Reduction in Cardio Respiratory Disease (CRD) risk is indicated from the qualitative changes in the LDL. Austin et al. (1988) reported that individuals with LDL phenotype B had a threefold increase in myocardial infarction risk and that this phenotype was associated with reduced HDL-cholesterol and increased plasma triglyceride, VLDL and IDL levels. Subsequent studies (Campos et al., 1992; Coresh et al., 1993) have confirmed that subjects with CAD generally exhibit the smaller, denser type B LDL more often than do non-CAD control subjects.

The size of LDL appears to be influenced by both genetics (Austin et al., 1990) and lifestyle factors such as body weight, smoking and plasma triglyceride, Apo B and VLDL levels (Campos et al., 1992; Austin et al., 1990; De Graaf et al., 1992; McNamara et al., 1992;

Watson et al., 1994). The significant increase in moderate intensity mean particle diameter, which was indicate a shift from the B phenotype to the A phenotype in this study is very important from a clinical point of view. The decrease in small, dense particles agrees with an earlier study by Williams et al. (1994), which also emphasized the importance of moderate aerobic exercise. The actual mechanism for such an effect is unclear but may be an altered interaction of the LDL with endothelial cells or affinity for the LDL receptor.

In addition, another mechanism in which moderate intensity exercise may affect LDL particle size is by altering metabolism of small, atherogenic LDL species. Alternation in LDL composition associated with moderate intensity exercise may be mediated by changes in Hepatic Triglyceride Lipase (HTGL) activity. High intensity exercise results in increased HTGL activity which induces the smaller and denser LDL particle size; this may be explained why MI exercise is more effective than HI exercise.

According to this study results, the two proposed intensities of aerobic exercise probably did not play a major role in the changes in serum triglycerides. However, it has been shown that aerobic exercise reduces serum triglycerides independent of other factors (Oscai et al., 1972). Several studies (Kwiterovich et al., 1993; Coresh et al., 1993; Campos et al., 1992) have reported that plasma triglyceride level is the single most significant predictor of LDL phenotype. However, there is no significant correlation observed between serum triglycerides and LDL particle size among three groups. In the Framingham study, change in LDL phenotype over a 3-4 year period was highly correlated with change in triglycerides (McNamara et al., 1992). Thus, it was surprise to find that the change in particle size in the present study was not significantly correlated with the change in triglycerides. Triglycerides changes among three groups can be attributed to dietary factors because of lack of subjects encourage controlling their body weight, though exercise likely played a role in reducing serum triglyceride concentrations.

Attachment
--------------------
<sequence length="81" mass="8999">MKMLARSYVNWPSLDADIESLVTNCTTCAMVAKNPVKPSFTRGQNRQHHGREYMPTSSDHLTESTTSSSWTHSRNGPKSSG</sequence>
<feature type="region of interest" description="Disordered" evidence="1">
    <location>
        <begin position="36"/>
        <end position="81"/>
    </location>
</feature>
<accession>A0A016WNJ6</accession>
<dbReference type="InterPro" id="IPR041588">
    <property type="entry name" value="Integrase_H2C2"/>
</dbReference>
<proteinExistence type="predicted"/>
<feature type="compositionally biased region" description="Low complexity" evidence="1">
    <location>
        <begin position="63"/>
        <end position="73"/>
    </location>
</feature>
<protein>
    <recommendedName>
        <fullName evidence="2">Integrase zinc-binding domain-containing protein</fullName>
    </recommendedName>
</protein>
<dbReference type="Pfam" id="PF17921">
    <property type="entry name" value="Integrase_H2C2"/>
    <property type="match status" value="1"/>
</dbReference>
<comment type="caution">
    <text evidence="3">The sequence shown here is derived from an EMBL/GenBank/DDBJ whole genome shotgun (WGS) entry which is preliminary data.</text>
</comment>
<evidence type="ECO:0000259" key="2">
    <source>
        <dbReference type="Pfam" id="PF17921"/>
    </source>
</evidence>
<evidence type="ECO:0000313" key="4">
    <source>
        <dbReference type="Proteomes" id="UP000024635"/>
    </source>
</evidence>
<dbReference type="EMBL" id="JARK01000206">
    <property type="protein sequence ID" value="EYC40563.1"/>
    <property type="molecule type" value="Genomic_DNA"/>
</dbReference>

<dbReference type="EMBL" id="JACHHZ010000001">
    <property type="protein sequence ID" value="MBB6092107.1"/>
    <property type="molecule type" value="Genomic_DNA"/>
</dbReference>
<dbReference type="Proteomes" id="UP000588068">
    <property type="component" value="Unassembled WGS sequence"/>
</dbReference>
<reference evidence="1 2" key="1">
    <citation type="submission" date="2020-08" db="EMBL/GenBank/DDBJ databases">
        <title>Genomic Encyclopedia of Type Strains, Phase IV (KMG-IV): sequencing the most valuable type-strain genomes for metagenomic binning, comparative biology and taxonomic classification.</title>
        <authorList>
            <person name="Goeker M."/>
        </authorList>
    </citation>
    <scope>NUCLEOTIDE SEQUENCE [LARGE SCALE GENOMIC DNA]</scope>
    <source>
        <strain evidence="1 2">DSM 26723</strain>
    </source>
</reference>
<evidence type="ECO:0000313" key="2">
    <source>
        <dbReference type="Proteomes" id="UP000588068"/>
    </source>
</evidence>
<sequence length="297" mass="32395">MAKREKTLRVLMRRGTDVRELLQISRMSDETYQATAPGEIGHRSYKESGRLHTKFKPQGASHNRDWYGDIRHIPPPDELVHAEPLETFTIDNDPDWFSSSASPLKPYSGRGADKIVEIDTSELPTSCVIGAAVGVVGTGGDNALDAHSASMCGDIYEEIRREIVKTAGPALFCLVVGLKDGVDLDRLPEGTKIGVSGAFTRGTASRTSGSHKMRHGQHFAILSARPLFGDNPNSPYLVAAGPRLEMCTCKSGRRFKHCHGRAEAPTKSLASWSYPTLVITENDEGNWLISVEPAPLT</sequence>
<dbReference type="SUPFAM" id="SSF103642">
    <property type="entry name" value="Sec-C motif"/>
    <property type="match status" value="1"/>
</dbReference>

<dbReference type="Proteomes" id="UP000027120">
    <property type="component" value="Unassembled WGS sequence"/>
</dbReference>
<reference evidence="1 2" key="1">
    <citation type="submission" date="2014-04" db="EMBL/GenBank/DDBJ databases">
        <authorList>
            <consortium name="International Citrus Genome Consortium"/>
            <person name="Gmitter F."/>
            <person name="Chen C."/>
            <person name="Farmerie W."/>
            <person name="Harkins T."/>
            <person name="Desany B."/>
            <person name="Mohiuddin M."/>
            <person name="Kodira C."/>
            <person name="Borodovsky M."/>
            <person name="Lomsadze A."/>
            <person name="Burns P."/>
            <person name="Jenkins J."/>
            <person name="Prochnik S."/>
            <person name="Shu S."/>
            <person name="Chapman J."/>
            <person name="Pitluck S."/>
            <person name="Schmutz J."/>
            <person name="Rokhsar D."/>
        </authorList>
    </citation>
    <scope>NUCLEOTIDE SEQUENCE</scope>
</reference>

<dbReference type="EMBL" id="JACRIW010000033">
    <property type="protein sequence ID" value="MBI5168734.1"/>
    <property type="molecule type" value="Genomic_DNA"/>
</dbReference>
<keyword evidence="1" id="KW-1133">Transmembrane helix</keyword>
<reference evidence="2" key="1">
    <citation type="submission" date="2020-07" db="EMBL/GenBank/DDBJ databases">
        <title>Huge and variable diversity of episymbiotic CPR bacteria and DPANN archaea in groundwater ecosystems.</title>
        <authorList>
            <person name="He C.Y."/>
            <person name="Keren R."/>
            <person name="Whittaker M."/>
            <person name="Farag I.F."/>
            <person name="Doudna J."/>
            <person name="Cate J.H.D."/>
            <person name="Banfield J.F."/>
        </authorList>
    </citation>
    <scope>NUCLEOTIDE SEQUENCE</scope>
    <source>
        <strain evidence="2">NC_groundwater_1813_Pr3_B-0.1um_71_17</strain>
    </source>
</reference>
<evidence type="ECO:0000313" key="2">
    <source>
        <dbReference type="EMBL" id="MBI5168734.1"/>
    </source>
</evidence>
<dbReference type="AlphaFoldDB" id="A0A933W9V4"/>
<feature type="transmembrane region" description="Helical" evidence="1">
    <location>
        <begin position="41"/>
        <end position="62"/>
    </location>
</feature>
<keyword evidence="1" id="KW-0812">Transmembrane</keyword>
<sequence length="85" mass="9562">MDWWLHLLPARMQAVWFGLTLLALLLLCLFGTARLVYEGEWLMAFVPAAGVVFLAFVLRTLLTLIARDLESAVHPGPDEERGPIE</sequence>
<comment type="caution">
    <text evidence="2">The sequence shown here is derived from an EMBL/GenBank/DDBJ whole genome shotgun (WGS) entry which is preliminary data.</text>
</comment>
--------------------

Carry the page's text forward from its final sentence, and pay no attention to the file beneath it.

As HDL-cholesterol, not changed significantly after 8 weeks of aerobic exercise in the three groups, ApoA1 and ApoB did not change significantly among three groups. It has been suggested that reduction in HDL-cholesterol due primarily to a modification in ApoA1 production by the liver and intestines, while differences in HDL between individuals appear to be due to an elevated clearance of ApoA1 and HDL particles associated with a reduced ratio of lipoprotein lipase to hepatic lipase. The apparent resistance of HDL-C to training is unusual, given that an increase in HDL-C is the most common lipid change. This intransigence may be explained by the fact that, like LDL-C, change in HDL-C is related to baseline concentration.


In summary, a number of risk factors were unchanged by the high-intensity aerobic exercise in the present study. However, the moderate exercise protocol used in this study significantly altered quality of LDL; whereas, LDL concentration was not changes significantly in the moderate-intensity group. These data suggest that MI training can be more effective in increasing LDL particle size than HI training. MI exercise may be more effective in increasing LDL particle size than HI exercise.

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46:  Williams, P.T., R.M. Krauss, K.M. Vranizan, J.J. Albers and P.D. Wood, 1992. Effects of weight-loss by exercise and by diet on apolipoproteins AI and A-II and the particle-size distribution of high-density lipoproteins in men. Metabolism, 41: 441-449.
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47:  Williams, P.T., K. Vranizan and K. Krauss, 1992. Correlations of plasma lipoproteins with LDL subfractions by particle size in men and women. J. Lipid Res., 33: 765-774.
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48:  Williams, P.T., R.M. Krauss, M.L. Stefanick, K.M. Vranizan and P.D. Wood, 1994. Effects of low-fat diet, calorie restriction and running on lipoprotein subfraction concentrations in moderately overweight men. Metabolism, 43: 655-663.
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49:  Wood, P.D., M.L. Stefanick and D.M. Dreon, 1988. Changes in plasma lipids and lipoproteins in overweight men during weight loss through dieting as compared with exercise. N. Engl. J. Med., 319: 1173-1179.